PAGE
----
Now that the naked retiree headline has got you in, time to say a quick hello from Stradbroke Island where I am taking a couple of weeks out with family. Today let me introduce you to guest blogger Kathryn Johnston who has a few thoughts to share on how retirees are getting on in the “Lucky Country.” Kathryn wrote this, the first in an occasional series, on New Year’s Day, coinciding with a new pension regime for retirees.
By Kathryn Johnston
This post titled “the naked retiree” is the beginning of a perspective of what is happening in Australia for older Australians. What does it mean to be a naked retiree? It is not about going to Alexandria Bay Beach on the Sunshine Coast or skinny dipping in a backyard pool. It is about the political landscape in Australia and its impost on older Australians. Politicians are our country’s custodians. They are elected to manage our country, our wealth, our health, our future.
As an older Australian I am interested in how older Australians are faring in this “great” country of Australia. Even while I write these words “great country” I ask, are older Australian’s getting a “fair go”? In 1964 when Donald Horne’s book “The Lucky Country” was released most of the populace understood he used the term ironically. Horne penned the words “Australia is a lucky country, run by second-rate people who share its luck.” Over time, others misinterpreted Horne’s message and have used the term “lucky country” to mean we have the best of everything in Australia. In Australia, today, as we live on borrowed money and older Australian’s live on borrowed time we find we are not so “lucky”.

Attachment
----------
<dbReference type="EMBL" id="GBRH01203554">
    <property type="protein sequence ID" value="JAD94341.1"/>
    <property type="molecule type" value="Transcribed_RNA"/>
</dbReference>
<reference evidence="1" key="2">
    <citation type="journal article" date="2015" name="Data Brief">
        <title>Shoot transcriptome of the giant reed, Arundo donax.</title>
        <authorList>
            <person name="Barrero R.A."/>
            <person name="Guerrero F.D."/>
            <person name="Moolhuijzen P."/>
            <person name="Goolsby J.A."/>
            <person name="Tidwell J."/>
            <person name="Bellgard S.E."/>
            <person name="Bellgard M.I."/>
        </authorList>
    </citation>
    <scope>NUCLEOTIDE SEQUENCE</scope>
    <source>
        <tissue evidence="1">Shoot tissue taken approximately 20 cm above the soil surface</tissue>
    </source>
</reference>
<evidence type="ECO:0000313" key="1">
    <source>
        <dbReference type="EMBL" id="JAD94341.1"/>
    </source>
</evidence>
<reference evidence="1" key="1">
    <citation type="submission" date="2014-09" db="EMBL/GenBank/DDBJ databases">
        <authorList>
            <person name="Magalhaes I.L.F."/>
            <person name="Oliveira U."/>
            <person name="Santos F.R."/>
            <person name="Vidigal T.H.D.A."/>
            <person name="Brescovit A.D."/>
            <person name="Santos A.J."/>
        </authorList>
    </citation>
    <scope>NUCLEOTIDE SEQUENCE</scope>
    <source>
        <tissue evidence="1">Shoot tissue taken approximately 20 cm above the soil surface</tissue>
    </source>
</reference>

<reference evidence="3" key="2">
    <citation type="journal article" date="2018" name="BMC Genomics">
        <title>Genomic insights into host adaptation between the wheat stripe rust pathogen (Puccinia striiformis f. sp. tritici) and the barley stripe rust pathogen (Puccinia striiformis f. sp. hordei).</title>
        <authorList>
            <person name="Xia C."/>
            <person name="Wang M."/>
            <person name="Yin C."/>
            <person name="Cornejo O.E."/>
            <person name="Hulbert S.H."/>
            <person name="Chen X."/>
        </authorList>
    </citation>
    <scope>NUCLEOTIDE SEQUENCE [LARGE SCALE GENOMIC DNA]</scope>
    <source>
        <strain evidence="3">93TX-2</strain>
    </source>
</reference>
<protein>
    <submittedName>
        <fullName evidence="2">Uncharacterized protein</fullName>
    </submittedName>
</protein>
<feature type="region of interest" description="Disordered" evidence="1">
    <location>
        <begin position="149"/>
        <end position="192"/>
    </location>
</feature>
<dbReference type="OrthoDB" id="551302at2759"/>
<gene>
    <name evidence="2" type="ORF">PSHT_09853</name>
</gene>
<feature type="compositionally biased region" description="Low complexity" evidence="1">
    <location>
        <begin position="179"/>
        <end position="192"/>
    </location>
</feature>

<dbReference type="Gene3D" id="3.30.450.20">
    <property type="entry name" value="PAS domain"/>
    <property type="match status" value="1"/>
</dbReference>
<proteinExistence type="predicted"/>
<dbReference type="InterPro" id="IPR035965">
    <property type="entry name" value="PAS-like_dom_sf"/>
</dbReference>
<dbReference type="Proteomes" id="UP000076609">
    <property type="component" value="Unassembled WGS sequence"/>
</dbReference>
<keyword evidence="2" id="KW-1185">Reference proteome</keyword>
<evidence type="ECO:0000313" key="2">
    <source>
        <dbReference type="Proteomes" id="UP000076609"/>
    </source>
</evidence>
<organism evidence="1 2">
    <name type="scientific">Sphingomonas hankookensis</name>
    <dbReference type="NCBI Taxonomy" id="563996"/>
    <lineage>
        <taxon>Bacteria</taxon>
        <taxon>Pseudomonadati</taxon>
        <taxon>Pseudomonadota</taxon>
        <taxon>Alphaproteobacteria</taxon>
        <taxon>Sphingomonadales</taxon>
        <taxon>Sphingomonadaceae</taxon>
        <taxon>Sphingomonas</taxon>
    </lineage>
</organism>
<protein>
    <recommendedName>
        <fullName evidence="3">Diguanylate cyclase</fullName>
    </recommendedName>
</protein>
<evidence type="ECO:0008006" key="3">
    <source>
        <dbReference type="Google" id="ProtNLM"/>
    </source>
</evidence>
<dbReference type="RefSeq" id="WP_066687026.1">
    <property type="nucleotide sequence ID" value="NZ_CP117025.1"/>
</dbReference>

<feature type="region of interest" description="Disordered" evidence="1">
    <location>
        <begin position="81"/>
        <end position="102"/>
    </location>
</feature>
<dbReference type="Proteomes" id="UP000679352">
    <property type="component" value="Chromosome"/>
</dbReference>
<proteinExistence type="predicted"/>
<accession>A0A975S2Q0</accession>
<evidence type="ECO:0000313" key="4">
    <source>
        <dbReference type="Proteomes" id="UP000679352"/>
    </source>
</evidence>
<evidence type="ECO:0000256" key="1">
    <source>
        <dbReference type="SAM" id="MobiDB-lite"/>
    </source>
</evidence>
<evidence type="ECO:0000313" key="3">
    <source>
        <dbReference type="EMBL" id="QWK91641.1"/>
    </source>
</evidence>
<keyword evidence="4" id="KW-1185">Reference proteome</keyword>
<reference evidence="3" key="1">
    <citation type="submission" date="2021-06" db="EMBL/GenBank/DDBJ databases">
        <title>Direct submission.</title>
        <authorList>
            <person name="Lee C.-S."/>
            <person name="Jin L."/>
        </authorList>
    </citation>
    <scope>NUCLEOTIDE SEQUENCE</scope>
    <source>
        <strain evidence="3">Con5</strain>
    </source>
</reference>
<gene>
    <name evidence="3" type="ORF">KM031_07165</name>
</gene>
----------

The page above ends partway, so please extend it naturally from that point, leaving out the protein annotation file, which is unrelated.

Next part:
My question is “why are older Australians subject to ‘unfair’ political decisions made law through the parliament, laws that no politician will ever be subject to?” The decisions have been made and older Australians are the target and method for “getting the budget back on track”. The catch-cry is that without the changes to age pension entitlements commencing today – 1 January 2017, the age pension will no longer be sustainable in the decades ahead. Is there another way?
This matter first came to my attention when I was in Tasmania in October. There was an article in The Mercury newspaper titled “retiree battles to stop pension cuts”. Ron Tiltman, 76 years of West Hobart tells how he will be affected by aged pension cuts. From 2017 he is $14,000 worse off a year. For Mr Tiltman he decided to take his superannuation in cash after his partner and former teacher became ill with cancer. After her death, his entitlements under the current rules were he would receive $33,000 a year of her defined benefit superannuation and a part age pension of $580 a year. At the start of 2016 Mr Tiltman’s pension was cut to $270 and as of today, he will not receive any government pension. The Association of Superannuation Funds of Australia (ASFA) benchmarks the annual budget needed for Australians to live a modest and comfortable lifestyle. These are detailed below:
ASFA Retirement Standard Annual living costs Weekly living costs
|Couple – modest||$34,216||$658|
|Couple – Comfortable||$59,160||$1,138|
|Single – Modest||$23,767||$457|
|Single – Comfortable||$43,062||$828|